So... sorry, Woody. You'll make it up at the box office this weekend with Toy Story 3 [my review] playing everywhere. Rest assured that you're still one of his most iconic roles.
Because the posters have to be »
- NATHANIEL R
No 85 Judy Garland (1922-69)
She narrowly missed being "born in a trunk" on tour because her vaudevillian parents had gone off the road to manage a cinema with music hall acts in Grand Rapids, Minnesota. From taking the stage at the age of two, she remained in showbusiness up to her sudden death at 47 of an accidental drug overdose combined with illiberal use of alcohol while fulfilling nightclub engagements in London.
When she was four, her father had to relocate to Pennsylvania after importuning young male members of his staff. After working in a second-rate singing act with her older sisters and changing her name from Frances Gumm to Judy Garland, she was taken to Hollywood at the age of 13 by her fiercely ambitious mother (whom she later called "the real Wicked Witch of the West").
The biggest studio in town, MGM, added her to its roster of juvenile performers raised on the premises, »
- Philip French
- Ryan Adams
Today it seems that films about the Holocaust and events surrounding it abound. Almost with a bizarre regularity they reach the big screen in twos or threes. They are made by major Hollywood studios and independents; they feature known and unknown actors. Most attempt to dramatize "true" events. It is hard to imagine there was a time when it was not so. For many years after the end of World War II and the truth became known about the Final Solution it was a subject most filmmakers avoided. The horrors of the Holocaust were still too raw; the images seen in newsreels not yet ready to be placed on the big screen. Several Holocaust films that were made and had a profound impact, including The Diary of Anne Frank (1959), Judgment at Nuremberg (1961) and The Garden »
- Abraham H. Foxman
Thanks to reader Andy and just a heads up for anyone visiting NYC this spring. Bam in Brooklyn, which often houses great film series and retrospectives, is celebrating Montgomery Clift staring March 11th. They're calling it "That's Montgomery Clift, Honey!" after the Clash song "The Right Profile" a rather irreverent song about the car crash and addictions that derailed his life which you can listen to if you must...
But irreverent references, or not. They're showing 11 of the 17 pictures he made before his death at 45 and that's cause for celebration. Notably missing are Judgment at Nuremberg --probably because it's a supporting role and he was always the star -- and, strangely, two of his three pairings with Bff Elizabeth Taylor (Raintree County and Suddenly Last Summer).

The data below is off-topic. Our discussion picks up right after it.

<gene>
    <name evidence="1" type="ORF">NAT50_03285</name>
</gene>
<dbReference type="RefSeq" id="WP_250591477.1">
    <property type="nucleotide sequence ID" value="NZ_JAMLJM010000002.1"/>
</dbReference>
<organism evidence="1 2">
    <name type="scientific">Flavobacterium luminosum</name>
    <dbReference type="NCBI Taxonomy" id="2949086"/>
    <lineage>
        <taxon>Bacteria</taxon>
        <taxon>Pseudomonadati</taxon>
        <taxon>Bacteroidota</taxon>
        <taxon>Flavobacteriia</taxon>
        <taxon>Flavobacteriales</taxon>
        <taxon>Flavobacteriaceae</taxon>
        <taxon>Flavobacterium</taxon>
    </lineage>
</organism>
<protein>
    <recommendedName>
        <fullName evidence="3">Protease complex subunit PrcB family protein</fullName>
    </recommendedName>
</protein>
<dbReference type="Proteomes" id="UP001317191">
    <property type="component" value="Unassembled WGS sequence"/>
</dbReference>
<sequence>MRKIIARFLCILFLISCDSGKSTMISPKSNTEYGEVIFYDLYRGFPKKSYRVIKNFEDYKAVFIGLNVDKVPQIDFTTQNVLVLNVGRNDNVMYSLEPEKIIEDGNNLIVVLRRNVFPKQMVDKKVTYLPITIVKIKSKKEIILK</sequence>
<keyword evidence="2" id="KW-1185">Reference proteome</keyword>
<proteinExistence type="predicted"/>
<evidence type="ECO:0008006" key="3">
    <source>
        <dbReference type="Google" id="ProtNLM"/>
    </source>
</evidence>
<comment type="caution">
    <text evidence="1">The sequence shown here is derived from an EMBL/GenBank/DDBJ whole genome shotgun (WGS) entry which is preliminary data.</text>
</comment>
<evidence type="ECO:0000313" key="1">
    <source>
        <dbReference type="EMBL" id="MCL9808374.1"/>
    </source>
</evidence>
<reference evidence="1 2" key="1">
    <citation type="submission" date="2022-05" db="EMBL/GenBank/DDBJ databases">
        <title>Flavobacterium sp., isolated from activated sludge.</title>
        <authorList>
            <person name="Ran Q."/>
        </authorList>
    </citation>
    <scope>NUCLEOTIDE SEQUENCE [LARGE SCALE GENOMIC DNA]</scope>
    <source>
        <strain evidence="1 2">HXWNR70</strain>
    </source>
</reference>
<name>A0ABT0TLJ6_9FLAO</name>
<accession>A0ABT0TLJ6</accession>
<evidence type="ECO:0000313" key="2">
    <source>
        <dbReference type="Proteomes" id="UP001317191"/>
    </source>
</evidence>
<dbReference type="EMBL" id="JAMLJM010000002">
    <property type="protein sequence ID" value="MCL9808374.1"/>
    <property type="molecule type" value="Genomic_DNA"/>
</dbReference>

If you've been reading Tfe for any length of time you know that he's my favorite actor. Find out why. And find out why »
- NATHANIEL R
The IMDb250. A list of the top 250 films, as ranked by the users of the biggest movie internet site on the web. The list has been much maligned, particularly recently. It is however based upon the ratings provided by the users of The Internet Movie Database, which number into the millions. As such, it’s a perfect representation of the opinions of the movie masses, and arguably the most comprehensive ranking system on the internet. If you have a real interest in film, chances are you’re a regular visitor to IMDb.com.
It’s because of this that we at HeyUGuys (and in this case, we, is myself and Gary) have decided to set ourselves a project. To watch and review all 250 movies on the list! We’ve frozen the list as of 1st January this year (See below), as it is always ever changing. It’s not as simple as it sounds, »
- Barry Steele
No 79: Montgomery Clift 1920-66
Like Marlon Brando, his close friend, fellow maverick and chief rival for the title of greatest American actor of his generation, the tall, lean Clift was born in Omaha, Nebraska. His father was an overbearing, right-wing banker and stockbroker of considerably fluctuating fortunes; his ambitious mother, an illegitimate child adopted at birth, was obsessed with establishing her membership of a distinguished patrician family from the south. Along with his twin sister and elder brother, Clift was privately educated.
At the age of 15, Monty, as everyone called him, made his Broadway debut and for the next decade was constantly employed there, usually playing handsome, sensitive sons, though with the possible exception of Thornton Wilder's The Skin of Our Teeth (directed in 1942 by Elia Kazan) none of the plays he appeared in entered the classic repertoire. For years, he rejected Hollywood offers until accepting the role »
- Philip French
12 items from 2010